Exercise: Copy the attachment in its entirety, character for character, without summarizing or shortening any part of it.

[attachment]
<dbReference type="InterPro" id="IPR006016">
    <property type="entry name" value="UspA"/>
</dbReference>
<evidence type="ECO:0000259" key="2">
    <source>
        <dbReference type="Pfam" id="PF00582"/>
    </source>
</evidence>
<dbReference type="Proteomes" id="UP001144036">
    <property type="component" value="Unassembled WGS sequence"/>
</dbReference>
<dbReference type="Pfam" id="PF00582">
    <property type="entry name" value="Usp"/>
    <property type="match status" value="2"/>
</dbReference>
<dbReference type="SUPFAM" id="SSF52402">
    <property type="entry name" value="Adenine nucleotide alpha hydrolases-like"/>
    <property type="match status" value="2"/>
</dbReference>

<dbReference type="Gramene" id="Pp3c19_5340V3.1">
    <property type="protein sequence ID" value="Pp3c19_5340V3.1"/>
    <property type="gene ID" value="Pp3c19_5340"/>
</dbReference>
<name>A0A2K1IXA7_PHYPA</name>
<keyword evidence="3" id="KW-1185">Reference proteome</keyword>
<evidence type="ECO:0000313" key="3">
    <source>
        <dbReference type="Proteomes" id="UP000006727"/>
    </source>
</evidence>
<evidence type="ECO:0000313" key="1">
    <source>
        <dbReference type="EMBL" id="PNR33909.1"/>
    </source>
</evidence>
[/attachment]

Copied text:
<dbReference type="InterPro" id="IPR006016">
    <property type="entry name" value="UspA"/>
</dbReference>
<evidence type="ECO:0000259" key="2">
    <source>
        <dbReference type="Pfam" id="PF00582"/>
    </source>
</evidence>
<dbReference type="Proteomes" id="UP001144036">
    <property type="component" value="Unassembled WGS sequence"/>
</dbReference>
<dbReference type="Pfam" id="PF00582">
    <property type="entry name" value="Usp"/>
    <property type="match status" value="2"/>
</dbReference>
<dbReference type="SUPFAM" id="SSF52402">
    <property type="entry name" value="Adenine nucleotide alpha hydrolases-like"/>
    <property type="match status" value="2"/>
</dbReference>

<dbReference type="Gramene" id="Pp3c19_5340V3.1">
    <property type="protein sequence ID" value="Pp3c19_5340V3.1"/>
    <property type="gene ID" value="Pp3c19_5340"/>
</dbReference>
<name>A0A2K1IXA7_PHYPA</name>
<keyword evidence="3" id="KW-1185">Reference proteome</keyword>
<evidence type="ECO:0000313" key="3">
    <source>
        <dbReference type="Proteomes" id="UP000006727"/>
    </source>
</evidence>
<evidence type="ECO:0000313" key="1">
    <source>
        <dbReference type="EMBL" id="PNR33909.1"/>
    </source>
</evidence>